Cathy Sisqueille, Château de Rey
Cathy Sisqueille's story is somewhat unlikely: who could predict that a gymnastics teacher from Toulouse and a Catalan pharmacist would end up running a wine domaine in deepest, darkest Roussillon? But this is precisely what happened when Cathy and her husband Philippe turned away from their respective careers and took over the Château de Rey, an estate which had been in Philippe's family for four generations.
Complicated French inheritance laws meant that after the death of Philippe's father, the Château was eventually put into the hands of a tenant farmer, until finally Cathy and her husband came to the rescue in 1997, purchasing the 40-hectare estate and breathing new life into this run-down, formerly regal domaine.
Throwing herself in at the deep end, Cathy took a diploma in Agricultural Management, followed by oenology and wine marketing studies, and a great deal of learning on the job. March 1999 saw the new owners bottling their very first wines, and throwing a special party to mark the occasion; Cathy admits to a creative streak and she revels in the role of chatelaine-hostess, as evidenced by the three smartly decorated, pastel-coloured self-catering holiday homes which form part of this extensive southern French domaine.
The Sisqueille's 35 hectares of vines are currently farmed according to lutte raisonnée (minimal intervention) principles, with ploughing used to keep down weeds, and the couple are considering conversion to organic viticulture in the near future. They grow grape varieties which are indigenous to the Mediterranean: Syrah, Grenache and Carignan for their reds, with recently-planted Mourvèdre due to come on line in three years; Grenache Blanc, Roussane, Maccabeu, Muscat Petits Grains and Muscat d'Alexandrie for their whites and dessert wines. Above all, explains Cathy, they strive to showcase the different expressions that can be found in each. The “Oh” range features three fruity Vin de Pays, while in AOP are the Sisquo mid-range, tank-aged cuvée and the more complex, barrel-raised Les Galet Roulés line.
This extensive range is joined by no less than five vin doux naturels (sweet wines).
Cathy confesses that these “stickies” are her personal passion (“my husband prefers dry, red wines”). Asked to choose a wine that most resembles her personality from the Château de Rey line up of over a dozen, this artistically-inclined, colourfully-dressed teacher-turned-winemaker nominates Le Chou Chou, a Rivesaltes Tuilé. Why? “It was the very first vin muté that I ever made, so it was a high point in my life, and it appeals to my creative culinary side; it's a wine with which you can make the most amazing food matches, which is something I love to do.”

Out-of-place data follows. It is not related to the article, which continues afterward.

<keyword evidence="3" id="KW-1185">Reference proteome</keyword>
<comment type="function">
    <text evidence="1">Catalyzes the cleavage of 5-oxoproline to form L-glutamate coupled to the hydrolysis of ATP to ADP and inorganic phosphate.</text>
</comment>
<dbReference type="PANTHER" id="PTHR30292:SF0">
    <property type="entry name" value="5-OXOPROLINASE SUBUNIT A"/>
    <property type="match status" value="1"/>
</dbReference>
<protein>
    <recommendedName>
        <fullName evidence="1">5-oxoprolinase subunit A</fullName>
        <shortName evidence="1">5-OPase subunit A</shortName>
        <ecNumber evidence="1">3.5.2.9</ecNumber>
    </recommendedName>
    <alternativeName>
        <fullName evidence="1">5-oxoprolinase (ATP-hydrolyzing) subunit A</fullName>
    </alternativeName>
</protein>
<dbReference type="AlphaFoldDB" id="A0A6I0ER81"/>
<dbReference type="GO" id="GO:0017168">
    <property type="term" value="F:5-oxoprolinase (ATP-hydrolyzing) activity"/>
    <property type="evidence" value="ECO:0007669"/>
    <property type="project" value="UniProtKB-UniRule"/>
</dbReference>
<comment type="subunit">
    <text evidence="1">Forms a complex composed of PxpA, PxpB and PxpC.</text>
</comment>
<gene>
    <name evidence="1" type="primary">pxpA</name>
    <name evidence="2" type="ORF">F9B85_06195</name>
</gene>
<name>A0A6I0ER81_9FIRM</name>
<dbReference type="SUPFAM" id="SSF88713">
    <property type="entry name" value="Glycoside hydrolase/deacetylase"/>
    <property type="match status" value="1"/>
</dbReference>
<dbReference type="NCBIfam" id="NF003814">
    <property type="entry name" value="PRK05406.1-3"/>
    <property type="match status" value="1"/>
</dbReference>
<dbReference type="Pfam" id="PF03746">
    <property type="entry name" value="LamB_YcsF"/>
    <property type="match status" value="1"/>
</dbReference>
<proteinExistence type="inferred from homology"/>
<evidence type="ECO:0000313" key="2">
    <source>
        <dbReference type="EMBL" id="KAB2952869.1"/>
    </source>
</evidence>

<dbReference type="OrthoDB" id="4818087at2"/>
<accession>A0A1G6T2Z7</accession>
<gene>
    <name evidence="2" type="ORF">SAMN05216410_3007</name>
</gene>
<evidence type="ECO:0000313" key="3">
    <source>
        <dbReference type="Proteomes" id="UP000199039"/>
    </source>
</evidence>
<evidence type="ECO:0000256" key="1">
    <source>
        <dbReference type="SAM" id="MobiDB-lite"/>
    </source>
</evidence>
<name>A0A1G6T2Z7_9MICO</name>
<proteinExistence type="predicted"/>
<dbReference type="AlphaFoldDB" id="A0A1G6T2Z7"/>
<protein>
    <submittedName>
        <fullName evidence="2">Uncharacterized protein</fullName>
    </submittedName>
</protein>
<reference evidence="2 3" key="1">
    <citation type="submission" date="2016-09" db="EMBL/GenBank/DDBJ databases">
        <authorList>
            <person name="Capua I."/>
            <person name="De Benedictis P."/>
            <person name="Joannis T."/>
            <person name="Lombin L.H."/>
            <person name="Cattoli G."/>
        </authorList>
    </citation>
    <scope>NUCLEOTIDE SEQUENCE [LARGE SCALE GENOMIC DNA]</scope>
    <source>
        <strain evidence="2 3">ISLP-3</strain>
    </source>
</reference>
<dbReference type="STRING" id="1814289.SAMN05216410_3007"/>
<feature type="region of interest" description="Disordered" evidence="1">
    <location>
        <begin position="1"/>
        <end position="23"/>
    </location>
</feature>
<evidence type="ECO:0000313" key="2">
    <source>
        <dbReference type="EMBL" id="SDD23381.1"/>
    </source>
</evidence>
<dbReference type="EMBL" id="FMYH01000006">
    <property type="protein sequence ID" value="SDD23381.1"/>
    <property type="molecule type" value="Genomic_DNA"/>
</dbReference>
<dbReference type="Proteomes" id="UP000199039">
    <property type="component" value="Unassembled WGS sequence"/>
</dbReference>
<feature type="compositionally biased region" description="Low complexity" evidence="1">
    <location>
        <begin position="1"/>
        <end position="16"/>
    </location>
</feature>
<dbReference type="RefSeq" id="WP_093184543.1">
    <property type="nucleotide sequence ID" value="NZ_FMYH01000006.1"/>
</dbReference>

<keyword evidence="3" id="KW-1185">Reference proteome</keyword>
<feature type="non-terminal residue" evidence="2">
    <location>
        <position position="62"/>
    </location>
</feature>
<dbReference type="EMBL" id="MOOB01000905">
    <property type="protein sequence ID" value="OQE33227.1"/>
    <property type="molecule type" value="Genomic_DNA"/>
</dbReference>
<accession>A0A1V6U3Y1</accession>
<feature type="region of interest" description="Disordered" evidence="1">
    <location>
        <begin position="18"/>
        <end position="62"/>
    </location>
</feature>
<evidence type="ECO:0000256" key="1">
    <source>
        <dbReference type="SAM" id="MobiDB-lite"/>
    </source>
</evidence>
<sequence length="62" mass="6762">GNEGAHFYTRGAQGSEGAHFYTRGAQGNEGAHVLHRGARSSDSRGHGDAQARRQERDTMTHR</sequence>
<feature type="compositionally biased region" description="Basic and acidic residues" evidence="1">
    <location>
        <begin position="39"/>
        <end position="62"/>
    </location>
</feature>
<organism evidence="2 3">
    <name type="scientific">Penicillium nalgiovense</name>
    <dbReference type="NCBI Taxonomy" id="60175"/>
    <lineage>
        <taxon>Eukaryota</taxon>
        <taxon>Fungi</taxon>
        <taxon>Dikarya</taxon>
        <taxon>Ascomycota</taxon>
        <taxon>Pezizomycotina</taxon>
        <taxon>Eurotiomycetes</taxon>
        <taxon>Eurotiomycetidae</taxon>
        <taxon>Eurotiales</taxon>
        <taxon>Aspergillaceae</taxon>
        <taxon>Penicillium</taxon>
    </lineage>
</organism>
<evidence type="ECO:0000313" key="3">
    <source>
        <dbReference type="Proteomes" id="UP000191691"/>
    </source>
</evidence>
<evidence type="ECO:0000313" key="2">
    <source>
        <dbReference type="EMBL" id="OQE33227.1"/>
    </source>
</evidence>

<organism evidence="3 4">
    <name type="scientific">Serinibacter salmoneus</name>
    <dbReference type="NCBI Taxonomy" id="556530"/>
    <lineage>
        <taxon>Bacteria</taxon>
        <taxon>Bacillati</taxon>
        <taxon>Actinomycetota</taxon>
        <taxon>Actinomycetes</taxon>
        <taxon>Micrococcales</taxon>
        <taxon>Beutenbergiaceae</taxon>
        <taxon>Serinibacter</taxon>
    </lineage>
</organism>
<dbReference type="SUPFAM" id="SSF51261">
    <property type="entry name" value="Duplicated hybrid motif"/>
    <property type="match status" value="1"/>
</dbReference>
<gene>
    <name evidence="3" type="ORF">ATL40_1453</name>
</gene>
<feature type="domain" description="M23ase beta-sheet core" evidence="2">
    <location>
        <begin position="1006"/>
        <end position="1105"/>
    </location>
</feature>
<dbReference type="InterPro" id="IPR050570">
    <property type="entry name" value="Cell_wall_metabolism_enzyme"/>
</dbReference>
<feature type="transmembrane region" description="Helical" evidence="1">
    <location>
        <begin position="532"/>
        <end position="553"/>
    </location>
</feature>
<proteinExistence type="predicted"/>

An active member of Languedoc-Roussillon women winemakers group Les Vinifilles, Cathy is a keen photographer and her love of colour is clear to see, be it in the funkily-decorated Chateau de Rey tasting room, on her distinctive wine labels or the magenta-hued, markedly modern website.
With more than a decade of winemaking under her belt, Cathy looks back on the early days in amusement: “We only made three wines – a red, a rosé and a muscat – but our love of experimentation soon led us to play around. Not all our experiments were successful, mind you,” she laughs. Asked about future developments, Cathy reveals that she plans to introduce yet another wine to her range: a special, limited edition cuvée for connoisseurs, made from 100% Carignan. Watch this space.
Read our other articles :
Are French appellations in jeopardy?
Wine in amphorae
Will Figeac disappear?
Cognac falls prey to ‘vultures’
Targeting both barrel fermentation and ageing®
Crowdfunding and wine – a winning blend?
Pregnant women logo likely to grow in size
CHIANTI CLASSICO AND CHAMPAGNE: TOGETHER TOWARDS THE FUTURE
2016 harvest: 10% down on 2015 but some beautiful fruit
Top 100 FRANCE
The top 100 wines tasted over the last year for each wine region
Top 100 SPAIN
The best 100 Spanish wines on 2014/15 Edition
Week's Top 5